Dan had sent me a long list of questions to answer about my background and experience and the history behind and mission of GWW. He also let me know that the GWW material gave his blog the LARGEST BOOST OF TRAFFIC in months...almost twice the number of unique visitors the day it was published as most days. As he says, "I think this validates (in a very small way) what you are doing with GWW since it appears so many people want to read what you have to say."

I also received quite a few emails from people that have read his blog. My favorite was this one:
Dearest Lynda,
Last night, as I was finishing up my homework for Aerodynamics, I really started doubting myself and what I want to be come in the world of Aviation. After spending more time thinking than doing hw, the more sad I grew. Airfoil, boundary layer, viscosity.. I would even comprehend the littlest of words anymore. I dozed of thinking that maybe this Airplane thing isn't meant for you; It's a Dream that I've always had, but not all dreams are meant to come true.

I woke up feeling very discouraged. Thought, "Why am I even going to Aerodynamics class if I'm doubting myself? This is more of a Man's dream anyways.." I then signed on to Facebook. Your status came across my news feed and I quickly and eagerly made my way to your page.

That eArticle I read was literally my INSPIRATION & MOTIVATION to get my engine going again. And for that Ms. Meeks, I commend you. Thank you so very much for your inspiration not only for Aviation, but for GIRLS in Aviation.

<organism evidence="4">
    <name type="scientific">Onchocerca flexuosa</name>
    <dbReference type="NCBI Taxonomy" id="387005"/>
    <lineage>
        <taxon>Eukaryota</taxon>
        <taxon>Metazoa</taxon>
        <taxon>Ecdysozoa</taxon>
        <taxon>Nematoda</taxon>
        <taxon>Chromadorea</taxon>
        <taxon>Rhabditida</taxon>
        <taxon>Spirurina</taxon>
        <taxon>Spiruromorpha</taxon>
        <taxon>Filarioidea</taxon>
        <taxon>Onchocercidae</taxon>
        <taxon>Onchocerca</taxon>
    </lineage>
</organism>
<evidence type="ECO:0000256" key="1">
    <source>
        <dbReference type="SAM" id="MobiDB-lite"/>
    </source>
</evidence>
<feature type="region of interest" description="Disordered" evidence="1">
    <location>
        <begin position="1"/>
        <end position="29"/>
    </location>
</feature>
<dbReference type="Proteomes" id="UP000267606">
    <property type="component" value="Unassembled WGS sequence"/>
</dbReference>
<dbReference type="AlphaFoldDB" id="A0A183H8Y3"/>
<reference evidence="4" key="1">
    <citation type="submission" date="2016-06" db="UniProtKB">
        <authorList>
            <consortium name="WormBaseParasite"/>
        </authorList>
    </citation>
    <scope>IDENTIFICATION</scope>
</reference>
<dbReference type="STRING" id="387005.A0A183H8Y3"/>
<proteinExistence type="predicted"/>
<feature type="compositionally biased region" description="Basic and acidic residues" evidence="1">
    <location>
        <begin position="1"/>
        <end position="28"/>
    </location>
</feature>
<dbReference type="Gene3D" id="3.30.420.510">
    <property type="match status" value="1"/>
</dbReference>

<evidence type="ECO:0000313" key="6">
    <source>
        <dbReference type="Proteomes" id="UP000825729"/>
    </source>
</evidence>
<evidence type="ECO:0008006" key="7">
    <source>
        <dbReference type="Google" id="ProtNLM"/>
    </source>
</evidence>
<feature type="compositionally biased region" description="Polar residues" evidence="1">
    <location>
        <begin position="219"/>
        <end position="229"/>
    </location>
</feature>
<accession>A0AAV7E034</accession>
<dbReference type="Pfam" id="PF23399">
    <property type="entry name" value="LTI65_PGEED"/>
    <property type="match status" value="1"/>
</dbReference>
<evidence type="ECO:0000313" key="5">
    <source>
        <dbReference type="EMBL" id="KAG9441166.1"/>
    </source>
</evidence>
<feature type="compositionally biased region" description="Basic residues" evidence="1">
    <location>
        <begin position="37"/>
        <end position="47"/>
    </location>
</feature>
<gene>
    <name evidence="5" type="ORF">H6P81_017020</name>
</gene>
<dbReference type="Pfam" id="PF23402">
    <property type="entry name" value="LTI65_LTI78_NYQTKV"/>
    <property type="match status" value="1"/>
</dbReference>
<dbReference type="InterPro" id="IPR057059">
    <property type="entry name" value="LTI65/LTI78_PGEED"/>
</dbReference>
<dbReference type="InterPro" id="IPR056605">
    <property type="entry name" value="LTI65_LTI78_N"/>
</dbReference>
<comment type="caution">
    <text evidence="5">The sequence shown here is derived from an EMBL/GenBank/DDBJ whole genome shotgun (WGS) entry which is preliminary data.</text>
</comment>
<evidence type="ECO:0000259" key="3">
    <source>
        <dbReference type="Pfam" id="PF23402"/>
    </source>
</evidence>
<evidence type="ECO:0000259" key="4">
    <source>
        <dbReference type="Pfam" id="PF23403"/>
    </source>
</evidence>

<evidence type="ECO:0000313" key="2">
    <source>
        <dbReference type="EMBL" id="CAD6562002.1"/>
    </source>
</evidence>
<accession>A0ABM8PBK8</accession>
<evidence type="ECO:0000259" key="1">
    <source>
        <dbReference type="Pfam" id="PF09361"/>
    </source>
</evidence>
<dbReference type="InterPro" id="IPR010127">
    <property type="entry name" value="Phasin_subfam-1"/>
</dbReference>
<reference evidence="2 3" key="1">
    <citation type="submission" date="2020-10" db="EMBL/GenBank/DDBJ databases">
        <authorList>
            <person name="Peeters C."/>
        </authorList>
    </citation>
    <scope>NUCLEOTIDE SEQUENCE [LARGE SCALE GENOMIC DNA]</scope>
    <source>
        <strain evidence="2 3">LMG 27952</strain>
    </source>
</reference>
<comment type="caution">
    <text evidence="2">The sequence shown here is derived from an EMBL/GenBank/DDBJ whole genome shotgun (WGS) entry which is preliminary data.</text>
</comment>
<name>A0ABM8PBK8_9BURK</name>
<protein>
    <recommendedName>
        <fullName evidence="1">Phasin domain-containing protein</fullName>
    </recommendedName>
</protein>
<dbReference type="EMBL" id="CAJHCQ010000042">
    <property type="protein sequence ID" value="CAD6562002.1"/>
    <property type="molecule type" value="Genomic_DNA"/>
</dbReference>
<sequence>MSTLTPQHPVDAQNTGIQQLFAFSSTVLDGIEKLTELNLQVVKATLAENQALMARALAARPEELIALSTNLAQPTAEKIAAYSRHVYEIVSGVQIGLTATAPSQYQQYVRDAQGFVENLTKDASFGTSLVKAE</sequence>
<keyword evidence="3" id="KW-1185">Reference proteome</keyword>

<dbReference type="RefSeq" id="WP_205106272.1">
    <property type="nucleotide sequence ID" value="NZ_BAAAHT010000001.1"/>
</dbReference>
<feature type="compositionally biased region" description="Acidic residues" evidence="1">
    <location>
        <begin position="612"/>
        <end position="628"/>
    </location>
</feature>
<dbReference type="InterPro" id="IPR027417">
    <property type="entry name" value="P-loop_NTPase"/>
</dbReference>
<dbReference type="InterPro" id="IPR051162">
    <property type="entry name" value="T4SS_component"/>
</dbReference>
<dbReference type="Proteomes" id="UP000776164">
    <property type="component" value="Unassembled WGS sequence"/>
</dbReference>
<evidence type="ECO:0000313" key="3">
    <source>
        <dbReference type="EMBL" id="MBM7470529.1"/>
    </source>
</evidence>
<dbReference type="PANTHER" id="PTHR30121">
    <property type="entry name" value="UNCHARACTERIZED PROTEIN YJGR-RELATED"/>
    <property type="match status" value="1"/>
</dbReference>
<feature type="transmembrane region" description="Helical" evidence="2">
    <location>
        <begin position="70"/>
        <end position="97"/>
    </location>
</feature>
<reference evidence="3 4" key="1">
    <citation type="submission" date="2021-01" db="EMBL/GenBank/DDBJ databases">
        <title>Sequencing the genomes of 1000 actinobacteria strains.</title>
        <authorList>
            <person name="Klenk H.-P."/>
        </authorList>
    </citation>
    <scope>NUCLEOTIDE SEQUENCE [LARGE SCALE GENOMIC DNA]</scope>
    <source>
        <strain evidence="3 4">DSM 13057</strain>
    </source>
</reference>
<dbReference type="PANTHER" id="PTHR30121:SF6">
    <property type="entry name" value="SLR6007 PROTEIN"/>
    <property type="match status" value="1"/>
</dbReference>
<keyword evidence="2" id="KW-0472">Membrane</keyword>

I don't know what I would have done with my life after today if I had not read that interview article. Thank you for pulling me back in! I am now off to Aerodynamics class with a positive head and new sense of inspiration and motivation!
THANK YOU!
You are truly appreciated!
I tell you, emails like this just make my day. Again, I thank everyone for their continued support and enthusiastic participation in the Girls With Wings organization.

4 comments:

  1. "Women's Shows" in my area tend to focus on clothing retailers and wedding planning. I applaud you for putting up a booth!

    As for your gender differences interview I loved your observation about how women try to understand things more before jumping in. I've found that too. When I was a freshman in engineering I was really worried that I was behind the curve, because we'd go into the lab and the guys would jump right in to plugging in cables and setting up breadboards. I thought they knew what they were doing and if I tried I'd get laughed at, so I stood back.

    Then our first round of tests happened and wouldn't you know it, I did very well. That confidence boost made me notice that none of their lab projects worked! I could also plug things in like I knew what I was doing, and had just as much success if not more. I just wasn't as good at faking confidence.